Various news agencies are reporting casualties as a result of the police action. It is estimated that approximately 2,000 pro-government protestors clashed with a equal number of pro-reformers. From Monsters and Critics:
The longer-term political fate of the Central Asian nation was unclear. Large-scale rallies began last Thursday after President Kurmanbek Bakiyev failed to accept a new constitution that would limit executive powers.
Since then, not a day has passed without pro-reform demonstrators taking to the streets. Roughly 200 tents have been set up on squares in the center of Bishkek. On Tuesday, a Kyrgyz national holiday, opposition lawmakers told a crowd gathered on the central Alatoo Square that a parliamentary committee had passed the new constitution.
"The creation of the (special committee) and acceptance of the constitution were a necessary step from our side, dictated by the developing political situation in the country," said Deputy Kubatbek Baibolov, Russia's Interfax news agency reported.
But the government refused to recognize the committee's legitimacy, saying the new constitution would not be passed before protesters dispersed.
"The government is working, the president is working. It is only the parliament that has problems," Bakiyev said in Russian at a news conference.
"The constitution should be passed not when a crowd of demonstrators is standing beneath our windows, but only in peaceful conditions," Prime Minister Felix Kulov, formerly a political rival of Bakiyev but now mired with him in the constitutional crisis, said.
The opposition has yet to win the clear lion's share of the country's support. The pro-government rally, dubbed For Stability in a play on the For Reforms opposition party, attracted its own healthy share of demonstrators on Bishkek's Old Square.
It was unclear whether there was any pressure applied to increase support for the government. Bakiyev said Tuesday that he was ready to discuss the constitution with the opposition and that he had no intention of disbanding the parliament. Bishkek itself was otherwise relatively peaceful Tuesday. Streets were open to traffic, and public transport functioned normally, Interfax reported.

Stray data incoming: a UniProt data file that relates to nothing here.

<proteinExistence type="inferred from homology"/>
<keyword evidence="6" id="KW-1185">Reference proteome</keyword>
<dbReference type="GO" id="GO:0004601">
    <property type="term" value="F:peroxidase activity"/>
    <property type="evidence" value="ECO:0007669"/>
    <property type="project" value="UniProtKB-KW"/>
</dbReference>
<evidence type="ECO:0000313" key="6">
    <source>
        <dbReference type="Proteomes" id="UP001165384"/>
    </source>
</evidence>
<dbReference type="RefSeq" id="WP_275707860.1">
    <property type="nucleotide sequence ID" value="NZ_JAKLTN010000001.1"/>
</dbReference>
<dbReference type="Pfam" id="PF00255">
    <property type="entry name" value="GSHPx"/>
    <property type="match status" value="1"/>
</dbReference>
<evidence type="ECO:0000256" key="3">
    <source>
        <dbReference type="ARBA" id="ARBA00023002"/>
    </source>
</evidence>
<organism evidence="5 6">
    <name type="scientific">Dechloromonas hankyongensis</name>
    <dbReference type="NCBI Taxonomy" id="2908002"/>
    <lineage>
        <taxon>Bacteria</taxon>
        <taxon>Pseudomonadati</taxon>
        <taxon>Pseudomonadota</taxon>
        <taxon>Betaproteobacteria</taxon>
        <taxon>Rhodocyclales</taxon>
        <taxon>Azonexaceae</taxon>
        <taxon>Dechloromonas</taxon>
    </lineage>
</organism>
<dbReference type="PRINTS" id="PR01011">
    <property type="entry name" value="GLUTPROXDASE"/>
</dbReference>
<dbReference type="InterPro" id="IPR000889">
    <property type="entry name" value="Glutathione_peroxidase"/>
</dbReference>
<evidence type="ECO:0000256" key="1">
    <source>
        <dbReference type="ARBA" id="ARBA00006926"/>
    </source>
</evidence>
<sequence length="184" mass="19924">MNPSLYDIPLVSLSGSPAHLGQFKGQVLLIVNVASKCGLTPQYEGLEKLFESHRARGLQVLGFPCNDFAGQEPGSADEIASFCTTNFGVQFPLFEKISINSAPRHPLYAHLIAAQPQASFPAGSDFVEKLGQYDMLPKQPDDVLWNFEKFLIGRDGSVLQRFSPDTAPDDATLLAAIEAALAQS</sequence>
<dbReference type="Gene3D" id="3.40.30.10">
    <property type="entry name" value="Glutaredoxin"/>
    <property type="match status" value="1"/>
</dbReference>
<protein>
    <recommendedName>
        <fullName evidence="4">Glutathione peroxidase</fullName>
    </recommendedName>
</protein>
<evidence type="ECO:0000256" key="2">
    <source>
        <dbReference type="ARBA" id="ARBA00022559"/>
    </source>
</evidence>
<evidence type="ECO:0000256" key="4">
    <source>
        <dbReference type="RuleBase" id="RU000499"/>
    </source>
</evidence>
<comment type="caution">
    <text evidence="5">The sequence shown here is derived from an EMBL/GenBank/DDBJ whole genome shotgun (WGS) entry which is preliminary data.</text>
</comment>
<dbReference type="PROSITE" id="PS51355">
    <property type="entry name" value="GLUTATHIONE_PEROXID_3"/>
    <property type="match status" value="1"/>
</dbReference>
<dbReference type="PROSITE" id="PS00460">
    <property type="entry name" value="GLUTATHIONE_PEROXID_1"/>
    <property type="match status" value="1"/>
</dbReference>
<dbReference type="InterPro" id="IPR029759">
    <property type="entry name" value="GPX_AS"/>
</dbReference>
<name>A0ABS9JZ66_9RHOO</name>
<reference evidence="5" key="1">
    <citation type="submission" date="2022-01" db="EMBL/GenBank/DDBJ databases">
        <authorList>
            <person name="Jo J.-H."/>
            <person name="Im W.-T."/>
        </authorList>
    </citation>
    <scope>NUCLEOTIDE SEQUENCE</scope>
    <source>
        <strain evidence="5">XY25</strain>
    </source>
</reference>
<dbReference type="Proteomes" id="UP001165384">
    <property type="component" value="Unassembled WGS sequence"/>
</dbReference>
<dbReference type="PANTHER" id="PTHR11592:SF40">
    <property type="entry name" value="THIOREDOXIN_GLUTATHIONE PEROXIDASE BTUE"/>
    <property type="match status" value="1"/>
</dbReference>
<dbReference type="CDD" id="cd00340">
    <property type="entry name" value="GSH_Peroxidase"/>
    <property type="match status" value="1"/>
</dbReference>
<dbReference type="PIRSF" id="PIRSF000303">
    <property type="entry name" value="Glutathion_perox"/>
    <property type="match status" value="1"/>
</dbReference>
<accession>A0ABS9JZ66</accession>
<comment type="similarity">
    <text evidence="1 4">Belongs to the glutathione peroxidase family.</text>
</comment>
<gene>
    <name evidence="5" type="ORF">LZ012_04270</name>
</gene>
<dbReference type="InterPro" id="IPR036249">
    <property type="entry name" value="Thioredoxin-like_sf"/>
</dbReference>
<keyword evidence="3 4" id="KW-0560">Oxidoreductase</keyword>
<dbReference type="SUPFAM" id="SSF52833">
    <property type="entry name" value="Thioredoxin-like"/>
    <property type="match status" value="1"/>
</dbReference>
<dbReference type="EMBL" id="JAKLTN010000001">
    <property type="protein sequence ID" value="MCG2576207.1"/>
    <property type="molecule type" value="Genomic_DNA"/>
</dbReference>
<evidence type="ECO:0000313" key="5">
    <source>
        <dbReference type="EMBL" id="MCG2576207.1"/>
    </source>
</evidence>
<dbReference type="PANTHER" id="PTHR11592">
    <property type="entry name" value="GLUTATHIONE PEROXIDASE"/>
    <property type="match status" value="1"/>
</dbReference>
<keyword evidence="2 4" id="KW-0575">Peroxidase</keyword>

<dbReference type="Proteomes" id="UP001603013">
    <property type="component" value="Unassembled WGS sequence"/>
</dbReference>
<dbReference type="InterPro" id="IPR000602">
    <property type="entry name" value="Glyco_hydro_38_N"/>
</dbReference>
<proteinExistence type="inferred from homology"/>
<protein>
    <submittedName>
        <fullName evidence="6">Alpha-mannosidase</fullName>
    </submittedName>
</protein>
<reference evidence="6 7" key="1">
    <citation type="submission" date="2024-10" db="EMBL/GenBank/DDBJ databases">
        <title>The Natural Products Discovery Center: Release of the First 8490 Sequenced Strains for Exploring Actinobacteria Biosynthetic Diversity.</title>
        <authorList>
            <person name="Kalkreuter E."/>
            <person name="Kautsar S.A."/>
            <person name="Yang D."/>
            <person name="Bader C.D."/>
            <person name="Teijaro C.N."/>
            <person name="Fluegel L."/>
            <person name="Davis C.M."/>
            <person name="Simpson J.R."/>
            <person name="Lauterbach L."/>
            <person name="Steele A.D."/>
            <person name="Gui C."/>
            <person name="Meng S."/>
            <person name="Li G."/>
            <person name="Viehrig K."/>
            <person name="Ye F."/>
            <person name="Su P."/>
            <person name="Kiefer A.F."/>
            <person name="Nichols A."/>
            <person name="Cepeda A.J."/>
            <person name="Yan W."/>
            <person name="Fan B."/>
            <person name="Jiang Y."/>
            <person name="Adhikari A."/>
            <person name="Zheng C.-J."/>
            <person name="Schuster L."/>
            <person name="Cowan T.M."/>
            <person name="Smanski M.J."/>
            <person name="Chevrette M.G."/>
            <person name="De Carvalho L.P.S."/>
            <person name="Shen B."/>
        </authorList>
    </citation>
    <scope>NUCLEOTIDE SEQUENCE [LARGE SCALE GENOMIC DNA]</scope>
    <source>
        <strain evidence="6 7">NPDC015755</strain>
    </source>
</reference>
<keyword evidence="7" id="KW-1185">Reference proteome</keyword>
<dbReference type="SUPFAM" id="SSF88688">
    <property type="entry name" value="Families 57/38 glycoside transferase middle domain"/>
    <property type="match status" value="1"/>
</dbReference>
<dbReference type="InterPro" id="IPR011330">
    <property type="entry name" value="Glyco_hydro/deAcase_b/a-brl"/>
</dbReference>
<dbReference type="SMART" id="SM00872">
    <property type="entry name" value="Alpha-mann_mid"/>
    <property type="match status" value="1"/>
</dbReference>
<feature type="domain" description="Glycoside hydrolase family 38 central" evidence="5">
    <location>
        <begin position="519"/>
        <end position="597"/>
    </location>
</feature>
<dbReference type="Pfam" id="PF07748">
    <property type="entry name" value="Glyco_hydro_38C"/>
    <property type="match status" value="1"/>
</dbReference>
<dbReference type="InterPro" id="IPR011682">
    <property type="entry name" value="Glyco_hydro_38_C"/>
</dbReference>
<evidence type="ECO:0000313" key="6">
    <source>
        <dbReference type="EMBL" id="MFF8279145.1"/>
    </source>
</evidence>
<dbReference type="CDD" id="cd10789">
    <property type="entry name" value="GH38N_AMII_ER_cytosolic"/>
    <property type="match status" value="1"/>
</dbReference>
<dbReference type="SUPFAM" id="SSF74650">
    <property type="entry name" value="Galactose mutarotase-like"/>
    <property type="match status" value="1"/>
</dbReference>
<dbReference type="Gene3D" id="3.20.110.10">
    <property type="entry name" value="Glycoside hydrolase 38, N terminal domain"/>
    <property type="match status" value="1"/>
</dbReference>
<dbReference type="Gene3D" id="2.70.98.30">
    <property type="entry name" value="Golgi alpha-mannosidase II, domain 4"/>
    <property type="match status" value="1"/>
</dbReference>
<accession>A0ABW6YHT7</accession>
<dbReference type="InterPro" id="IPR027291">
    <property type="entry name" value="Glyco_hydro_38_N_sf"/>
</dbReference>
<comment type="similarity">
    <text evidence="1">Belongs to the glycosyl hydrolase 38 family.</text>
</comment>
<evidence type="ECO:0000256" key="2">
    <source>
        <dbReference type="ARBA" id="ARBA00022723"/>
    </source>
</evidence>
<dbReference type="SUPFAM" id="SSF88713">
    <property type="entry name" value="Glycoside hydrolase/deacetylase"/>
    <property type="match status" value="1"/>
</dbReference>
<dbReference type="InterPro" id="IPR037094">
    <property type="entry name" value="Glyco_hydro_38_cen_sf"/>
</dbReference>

Various pundits are busily writing their opinions about the events that are unfolding in Bishkek and Kyrgyzstan. Of course, these columnists write about the vested interests of both Russia and the United States in the region, and look for the invisible hand of each in the politics in the region. Depending upon who you read and believe, the Tulip Revolution was created by the US or Berezovsky, but Bakiev is seen as Pro-Russian or possibly Pro-Berezovsky. Asia Times columnist M. K. Bhadrakumar cites the whole situation as being the result of US interference in the region, without regard for its history. Poor Russia is working to remedy and stabilize the tiny country.
Arguably, Moscow cannot really complain about Bakiyev's policies, even if there are shortfalls in its expectations (as there are bound to be), but it has been nonetheless disinclined to be seen endorsing his policies. The lessons of the "color revolutions" in Georgia and Ukraine have been well understood in Moscow. Thus Moscow has diversified its contacts with various political constituencies in Kyrgyzstan and is careful not to be seen as partisan.